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Cognitive Psychology in Crisis: Ameliorating the Shortcomings of Representationalism

Nordbeck, Patric LU (2013) PSYP01 20131
Department of Psychology
Abstract
Traditional cognitive psychology relies on concepts bordering idealism, an issue that has been known since the end of the 19th century. At best, the underlying assumptions are misleading and do not bring us closer to an understanding of human enterprise. Also, psychology in general is not a unified paradigm; its sub-disciplines rely on different conceptual bases. Ecological Psychology can change that. Getting rid of the non-sequitur “it is all in the brain” is a start and not that controversial, but, this is simply a stepping stone to a complete change in perspective. Organisms are born into an ever-changing environment, which they constantly interact with, perceive themselves in, constantly change and are changed by. An attempt is made to... (More)
Traditional cognitive psychology relies on concepts bordering idealism, an issue that has been known since the end of the 19th century. At best, the underlying assumptions are misleading and do not bring us closer to an understanding of human enterprise. Also, psychology in general is not a unified paradigm; its sub-disciplines rely on different conceptual bases. Ecological Psychology can change that. Getting rid of the non-sequitur “it is all in the brain” is a start and not that controversial, but, this is simply a stepping stone to a complete change in perspective. Organisms are born into an ever-changing environment, which they constantly interact with, perceive themselves in, constantly change and are changed by. An attempt is made to contrast computational and ecological assumptions about how the brain works by having participants intercept an object on a computer screen. Hypothesis is that participants will favour an ecological strategy over a computational. Results speak in favour of reliance on ecological assumptions rather than computational and also indicates that representations may not be necessary even for objects that are temporarily imperceptible. (Less)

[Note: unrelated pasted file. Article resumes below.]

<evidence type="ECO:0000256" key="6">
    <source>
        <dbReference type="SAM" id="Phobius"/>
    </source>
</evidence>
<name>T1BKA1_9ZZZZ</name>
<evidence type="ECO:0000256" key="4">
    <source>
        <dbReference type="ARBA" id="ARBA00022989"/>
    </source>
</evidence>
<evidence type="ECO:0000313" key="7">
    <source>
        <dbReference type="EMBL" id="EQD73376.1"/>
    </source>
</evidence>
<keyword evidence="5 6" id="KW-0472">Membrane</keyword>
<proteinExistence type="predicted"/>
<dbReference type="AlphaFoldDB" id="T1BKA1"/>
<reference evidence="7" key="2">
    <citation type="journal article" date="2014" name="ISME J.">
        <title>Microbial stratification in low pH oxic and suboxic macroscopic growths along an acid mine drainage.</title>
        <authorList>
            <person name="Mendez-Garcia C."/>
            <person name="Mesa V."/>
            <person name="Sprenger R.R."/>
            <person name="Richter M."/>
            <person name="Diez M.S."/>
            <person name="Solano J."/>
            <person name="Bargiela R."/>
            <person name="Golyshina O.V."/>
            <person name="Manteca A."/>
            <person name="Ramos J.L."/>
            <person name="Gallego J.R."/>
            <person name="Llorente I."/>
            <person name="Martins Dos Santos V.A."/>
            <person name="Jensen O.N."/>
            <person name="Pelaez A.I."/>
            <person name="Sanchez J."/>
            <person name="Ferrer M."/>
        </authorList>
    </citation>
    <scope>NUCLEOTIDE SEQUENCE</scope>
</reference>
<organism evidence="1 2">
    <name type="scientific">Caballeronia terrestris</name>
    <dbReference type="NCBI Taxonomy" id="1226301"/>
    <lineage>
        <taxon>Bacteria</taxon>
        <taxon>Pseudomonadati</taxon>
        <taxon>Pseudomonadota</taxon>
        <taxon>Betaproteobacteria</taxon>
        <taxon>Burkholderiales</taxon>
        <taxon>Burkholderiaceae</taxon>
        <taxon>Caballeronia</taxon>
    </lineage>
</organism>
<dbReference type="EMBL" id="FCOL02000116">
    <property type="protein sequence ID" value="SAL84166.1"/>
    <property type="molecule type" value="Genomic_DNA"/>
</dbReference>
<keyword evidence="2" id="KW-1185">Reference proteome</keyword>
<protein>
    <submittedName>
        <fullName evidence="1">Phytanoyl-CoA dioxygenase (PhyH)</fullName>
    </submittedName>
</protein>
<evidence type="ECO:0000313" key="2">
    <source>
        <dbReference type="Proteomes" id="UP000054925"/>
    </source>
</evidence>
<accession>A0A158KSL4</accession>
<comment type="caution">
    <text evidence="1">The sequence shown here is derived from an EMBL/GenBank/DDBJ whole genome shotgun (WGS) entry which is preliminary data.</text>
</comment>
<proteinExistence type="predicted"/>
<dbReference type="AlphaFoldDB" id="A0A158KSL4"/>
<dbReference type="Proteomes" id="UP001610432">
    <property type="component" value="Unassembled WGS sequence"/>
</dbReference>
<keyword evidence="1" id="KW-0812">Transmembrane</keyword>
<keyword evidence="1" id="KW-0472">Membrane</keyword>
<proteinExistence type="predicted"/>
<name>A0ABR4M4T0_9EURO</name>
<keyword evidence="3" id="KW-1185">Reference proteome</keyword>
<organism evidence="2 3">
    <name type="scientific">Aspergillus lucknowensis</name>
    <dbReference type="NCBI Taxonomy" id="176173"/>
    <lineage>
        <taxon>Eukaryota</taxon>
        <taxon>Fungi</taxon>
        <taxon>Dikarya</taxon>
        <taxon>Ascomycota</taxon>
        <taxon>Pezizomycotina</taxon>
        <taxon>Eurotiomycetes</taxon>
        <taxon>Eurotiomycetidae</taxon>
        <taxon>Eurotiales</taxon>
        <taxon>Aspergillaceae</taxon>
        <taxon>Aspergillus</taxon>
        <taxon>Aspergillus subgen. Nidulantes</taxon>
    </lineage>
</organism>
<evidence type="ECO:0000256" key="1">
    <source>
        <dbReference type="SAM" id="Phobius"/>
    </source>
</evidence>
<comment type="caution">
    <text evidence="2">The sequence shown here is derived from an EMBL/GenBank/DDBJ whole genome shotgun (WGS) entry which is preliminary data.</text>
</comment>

Please use this url to cite or link to this publication:
author
Nordbeck, Patric LU
supervisor
organization
alternative title
Contrasting Computational and Ecological Strategy in a Virtual Interception Task
course
PSYP01 20131
year
type
H2 - Master's Degree (Two Years)
subject
keywords
cognitive psychology, representationalism, ecological psychology, virtual interception task
language
English
id
3878386
date added to LUP
2013-06-28 11:04:04
date last changed
2013-06-28 11:04:04
@misc{3878386,
  abstract     = {Traditional cognitive psychology relies on concepts bordering idealism, an issue that has been known since the end of the 19th century. At best, the underlying assumptions are misleading and do not bring us closer to an understanding of human enterprise. Also, psychology in general is not a unified paradigm; its sub-disciplines rely on different conceptual bases. Ecological Psychology can change that. Getting rid of the non-sequitur “it is all in the brain” is a start and not that controversial, but, this is simply a stepping stone to a complete change in perspective. Organisms are born into an ever-changing environment, which they constantly interact with, perceive themselves in, constantly change and are changed by. An attempt is made to contrast computational and ecological assumptions about how the brain works by having participants intercept an object on a computer screen. Hypothesis is that participants will favour an ecological strategy over a computational. Results speak in favour of reliance on ecological assumptions rather than computational and also indicates that representations may not be necessary even for objects that are temporarily imperceptible.},
  author       = {Nordbeck, Patric},
  keyword      = {cognitive psychology,representationalism,ecological psychology,virtual interception task},
  language     = {eng},
  note         = {Student Paper},
  title        = {Cognitive Psychology in Crisis: Ameliorating the Shortcomings of Representationalism},
  year         = {2013},
}